1329 Specific IgE sensitization to cephalosporins in hospital personnel

Monday, 6 December 2010
Background: Cephalosporins can induce occupational allergies including asthma, urticaria, and anaphylaxis. This study evaluates the sensitization rate and the risk factors for sensitization to cephalosporins in hospital personnel.

Method: A total of 167 hospital personnel, including 128 nurses working at wards (currently being exposed group), 14 nurses working at outpatient clinics or at offices (not currently but previously exposed group), and 25 pharmacists (unexposed group) were enrolled.  We also enrolled 86 unexposed non-atopic healthy controls.  The questionnaire contained items including the work place, intensity of exposure, duration of employment, cephalosporin associated work related symptoms (WRS), and past history of allergic diseases including bronchial asthma, allergic rhinitis, atopic dermatitis, chronic urticaria, and experiences of internal or parenteral antibiotic use and antibiotic allergy after those.  Skin prick tests (SPTs) to commonly used intravenous cephalosporins including cefotiam, ceftriaxone, and ceftizoxime and SPT to common inhalant allergens were performed.  Serum specific IgE antibodies to each cephalosporin-HSA conjugate were measured by ELISA.  Total IgE level was measured by immunoCAP system. The binding specificities were confirmed by ELISA inhibition tests.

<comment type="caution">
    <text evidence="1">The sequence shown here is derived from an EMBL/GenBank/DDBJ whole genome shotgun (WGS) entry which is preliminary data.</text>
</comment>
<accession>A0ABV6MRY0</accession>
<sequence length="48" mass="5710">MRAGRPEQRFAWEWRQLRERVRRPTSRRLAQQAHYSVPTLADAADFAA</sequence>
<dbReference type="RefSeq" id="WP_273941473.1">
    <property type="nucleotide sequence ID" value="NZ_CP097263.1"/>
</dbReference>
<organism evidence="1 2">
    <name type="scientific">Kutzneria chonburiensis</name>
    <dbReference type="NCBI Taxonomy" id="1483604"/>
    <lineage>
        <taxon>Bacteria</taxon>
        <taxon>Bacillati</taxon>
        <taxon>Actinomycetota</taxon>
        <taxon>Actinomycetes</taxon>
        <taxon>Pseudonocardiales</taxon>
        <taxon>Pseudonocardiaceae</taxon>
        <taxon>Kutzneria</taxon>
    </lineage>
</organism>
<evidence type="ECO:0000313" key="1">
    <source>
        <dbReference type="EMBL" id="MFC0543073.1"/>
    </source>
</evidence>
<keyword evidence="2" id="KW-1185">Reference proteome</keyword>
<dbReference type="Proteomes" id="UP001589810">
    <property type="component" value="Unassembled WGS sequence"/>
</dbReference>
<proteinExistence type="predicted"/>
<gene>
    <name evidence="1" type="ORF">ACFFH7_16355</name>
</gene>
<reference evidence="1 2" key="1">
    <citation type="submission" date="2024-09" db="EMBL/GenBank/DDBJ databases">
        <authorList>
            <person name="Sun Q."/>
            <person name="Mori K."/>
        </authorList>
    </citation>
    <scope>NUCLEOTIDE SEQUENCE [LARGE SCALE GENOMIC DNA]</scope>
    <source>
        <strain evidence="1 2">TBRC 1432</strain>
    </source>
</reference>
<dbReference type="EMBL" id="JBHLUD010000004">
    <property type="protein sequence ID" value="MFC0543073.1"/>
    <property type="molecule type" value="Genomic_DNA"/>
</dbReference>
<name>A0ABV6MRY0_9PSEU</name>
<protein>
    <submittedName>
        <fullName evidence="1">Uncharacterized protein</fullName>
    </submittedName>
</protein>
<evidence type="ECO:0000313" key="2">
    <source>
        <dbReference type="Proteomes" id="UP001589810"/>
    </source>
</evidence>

Results: The prevalence of cephalosporin associated WRS was 17.0%.  Ceftriaxone was the only cephalosporin which responded to SPT and the sensitization rate using SPT to ceftriaxone was 3.1%. The sensitization rate using serum specific IgE antibody to any cephalosporin-HSA conjugate was 17.0%, where the sensitization rate was the highest to cefotiam (9.1%) followed by ceftriaxone (6.7%) and ceftizoxime (3.6%).  The past history of antibiotic allergy was a risk factor for cephalosporin associated WRS (OR, 24.9; 95% CI, 2.6-238). On the other hand, the past history of atopic dermatitis was a risk factor for high serum specific IgE antibody (OR, 6.5; 95% CI, 1.2-34.6) to cefotiam-HSA conjugate.

Conclusion: Cephalosporins can be sensitized through the skin contact as well as inhalation in hospital personnel. Atopic dermatitis would be a risk factor for sensitization to cefotiam. Monitoring of serum specific IgE to cephalosporin-HSA conjugate would be more useful to detect the sensitized subjects than SPT.